Spring rockfish season expected to open tomorrow

On the Outdoors

April 25, 1996|By Peter Baker | Peter Baker,SUN STAFF

Rockfish season is expected to open tomorrow, although regulations setting season dates, size and creel limits had not been approved by the state as of last evening.

According to the Department of Natural Resources public information office, the parameters for commercial, charter-boat and recreational rockfish seasons were still being reviewed by members of the Administrative, Executive and Legislative Review committee. A decision is expected today.

The proposed spring striped bass (rockfish) season for recreational and charter-boat fishermen would run from tomorrowthrough May 31 with a 32-inch minimum size and a limit of one per day and five during the spring season.

Starting June 1, the minimum size drops to 28 inches and on June 17 to 26 inches. The creel limit would be one per day.

According to DNR, if no decision is reached beforehand, the spring rockfish season could revert to the parameters of last year, opening on April 28 with a 32-minimum, a daily limit of one and a season limit of five.

State biologists have said that this could be a very good spring season for rockfish because unusually cold weather the past two months altered the normal timing of the spawn.

Mature rockfish enter the bay's rivers and move upstream to sectors where the tidal salt water mixes with fresh water moving downstream, where they will spawn when water temperatures reach the mid to upper 50s.

After the spawn, the mature fish move out of the rivers and leave the bay waters to migrate northward along the Atlantic Coast. All legal-sized fish in the April-May portion of the season will be members of the migratory stocks.

And with only the mainstem waters of the bay open to fishing for rockfish, choosing the right points of intercept will have a lot to do with fishing success.

Postioning in narrow sections of the bay -- the Bay Bridge area is a prime location -- or along deep channel edges below river mouths are good locations.

But while the stripers are likely to be moving in deep water, they also are likely to be in the upper levels of the water column, where temperatures are somewhat warmer. Water temperature at Thomas Point yesterday was 55 degrees.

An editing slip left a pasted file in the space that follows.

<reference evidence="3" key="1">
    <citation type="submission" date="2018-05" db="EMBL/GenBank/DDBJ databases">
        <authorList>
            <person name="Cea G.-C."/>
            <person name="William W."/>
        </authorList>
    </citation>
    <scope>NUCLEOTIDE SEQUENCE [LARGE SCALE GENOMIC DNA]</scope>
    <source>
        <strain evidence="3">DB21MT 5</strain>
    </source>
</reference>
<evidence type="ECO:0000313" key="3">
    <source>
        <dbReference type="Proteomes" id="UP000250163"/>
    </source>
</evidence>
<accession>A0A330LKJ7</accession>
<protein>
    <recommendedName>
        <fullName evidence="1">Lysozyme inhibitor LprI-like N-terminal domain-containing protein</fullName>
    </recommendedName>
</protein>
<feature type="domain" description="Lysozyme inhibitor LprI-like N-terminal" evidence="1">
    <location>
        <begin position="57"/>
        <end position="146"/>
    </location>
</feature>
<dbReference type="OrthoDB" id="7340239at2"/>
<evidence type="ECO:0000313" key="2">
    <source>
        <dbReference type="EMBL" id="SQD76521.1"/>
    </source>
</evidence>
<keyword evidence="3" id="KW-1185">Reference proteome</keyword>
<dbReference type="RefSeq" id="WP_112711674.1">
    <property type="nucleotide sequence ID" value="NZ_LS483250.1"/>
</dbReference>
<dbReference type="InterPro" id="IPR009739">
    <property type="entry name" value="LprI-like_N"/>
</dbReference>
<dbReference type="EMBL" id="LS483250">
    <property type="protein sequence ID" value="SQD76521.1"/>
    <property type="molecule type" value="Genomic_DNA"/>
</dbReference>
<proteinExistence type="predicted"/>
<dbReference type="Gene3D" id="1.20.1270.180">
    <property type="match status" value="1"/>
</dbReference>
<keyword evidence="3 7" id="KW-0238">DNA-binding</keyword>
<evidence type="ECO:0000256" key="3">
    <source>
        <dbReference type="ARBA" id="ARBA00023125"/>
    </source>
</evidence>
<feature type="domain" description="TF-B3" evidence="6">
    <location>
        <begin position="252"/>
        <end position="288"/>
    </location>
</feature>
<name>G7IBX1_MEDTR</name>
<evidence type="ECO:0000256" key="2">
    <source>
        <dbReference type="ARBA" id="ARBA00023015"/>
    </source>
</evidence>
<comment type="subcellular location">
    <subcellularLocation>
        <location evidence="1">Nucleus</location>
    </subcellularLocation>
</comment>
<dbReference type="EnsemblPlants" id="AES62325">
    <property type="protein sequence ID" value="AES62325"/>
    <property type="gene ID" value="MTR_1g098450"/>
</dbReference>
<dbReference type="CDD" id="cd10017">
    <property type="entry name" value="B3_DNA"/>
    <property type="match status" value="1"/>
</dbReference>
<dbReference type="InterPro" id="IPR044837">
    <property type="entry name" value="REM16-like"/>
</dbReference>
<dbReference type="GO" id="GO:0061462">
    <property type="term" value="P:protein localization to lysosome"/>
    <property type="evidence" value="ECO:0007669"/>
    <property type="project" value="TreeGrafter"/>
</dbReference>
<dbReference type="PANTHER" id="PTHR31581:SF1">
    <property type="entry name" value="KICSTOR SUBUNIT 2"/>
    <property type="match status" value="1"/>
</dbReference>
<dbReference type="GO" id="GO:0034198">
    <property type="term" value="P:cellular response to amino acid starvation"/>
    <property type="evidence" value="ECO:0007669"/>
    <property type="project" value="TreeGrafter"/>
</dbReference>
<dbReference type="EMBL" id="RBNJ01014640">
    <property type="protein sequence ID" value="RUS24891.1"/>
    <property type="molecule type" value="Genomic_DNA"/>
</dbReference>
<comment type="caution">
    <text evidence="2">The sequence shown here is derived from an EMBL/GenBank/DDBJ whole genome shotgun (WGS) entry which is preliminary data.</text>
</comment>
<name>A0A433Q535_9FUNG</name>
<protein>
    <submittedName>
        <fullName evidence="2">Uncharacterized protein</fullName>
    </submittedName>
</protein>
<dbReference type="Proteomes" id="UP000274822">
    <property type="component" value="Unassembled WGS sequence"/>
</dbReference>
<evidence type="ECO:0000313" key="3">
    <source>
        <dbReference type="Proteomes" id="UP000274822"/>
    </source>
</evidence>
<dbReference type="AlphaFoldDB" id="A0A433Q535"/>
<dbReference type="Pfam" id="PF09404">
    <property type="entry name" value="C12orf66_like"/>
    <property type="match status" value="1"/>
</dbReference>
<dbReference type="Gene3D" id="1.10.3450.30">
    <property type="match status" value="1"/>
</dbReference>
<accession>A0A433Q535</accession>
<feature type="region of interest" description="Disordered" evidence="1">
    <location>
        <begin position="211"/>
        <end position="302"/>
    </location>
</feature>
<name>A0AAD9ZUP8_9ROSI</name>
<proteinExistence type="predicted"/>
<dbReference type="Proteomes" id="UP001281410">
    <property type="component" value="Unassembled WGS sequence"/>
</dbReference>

The state record rockfish caught last year was taken off Bloody Point, while trolling westward toward Thomas Point.

Big lures will help as well, with plastic shad or twisters 6 inches or longer very popular. Spoons, such as the larger Tonys or Crippled Alewives, also should be effective. Keep in mind that the fish these larger stripers are preying on often are 8 inches or longer.

If light tackle appeals, try a saltwater diving lure such as Mirrolure's 112MR or 113MR in green mackerel or Rapala's Sliver or Magnums. These lures tie directly to your line or shock leader, are not to be used with trolling sinkers and can be trolled faster than spoons.

State record set

Richard "Yogi" Sword of Clear Spring has set a state record for muskellunge, with a catch of 27 pounds on March 22. Sword was fishing at Dam No. 5 on the Potomac River, using minnows as bait.

Sword's record fish measured 46 inches long and 22.5 inches around.

Fishing updates

In fishing activity elsewhere, the action at Ocean City has been spotty, with some white perch in the creeks that feed the back bays, catch-and-release rockfish to 22 inches in the surf and sporadic mackerel catches offshore.

In the upper Chesapeake Bay area, white perch have been going well in deeper holes of the Susquehanna River, as well as in the lower Patapsco. Catfish have started to hit in the Bush, Gunpowder and Patapsco. One of the better local areas for catfish is the Carroll Island power plant.

Reservoir fishing has been heating up nicely, with Liberty, Loch Raven, Prettyboy and Piney Run good for crappie and bluegill.

Pub Date: 4/25/96

Baltimore Sun Articles
|
|
|
Please note the green-lined linked article text has been applied commercially without any involvement from our newsroom editors, reporters or any other editorial staff.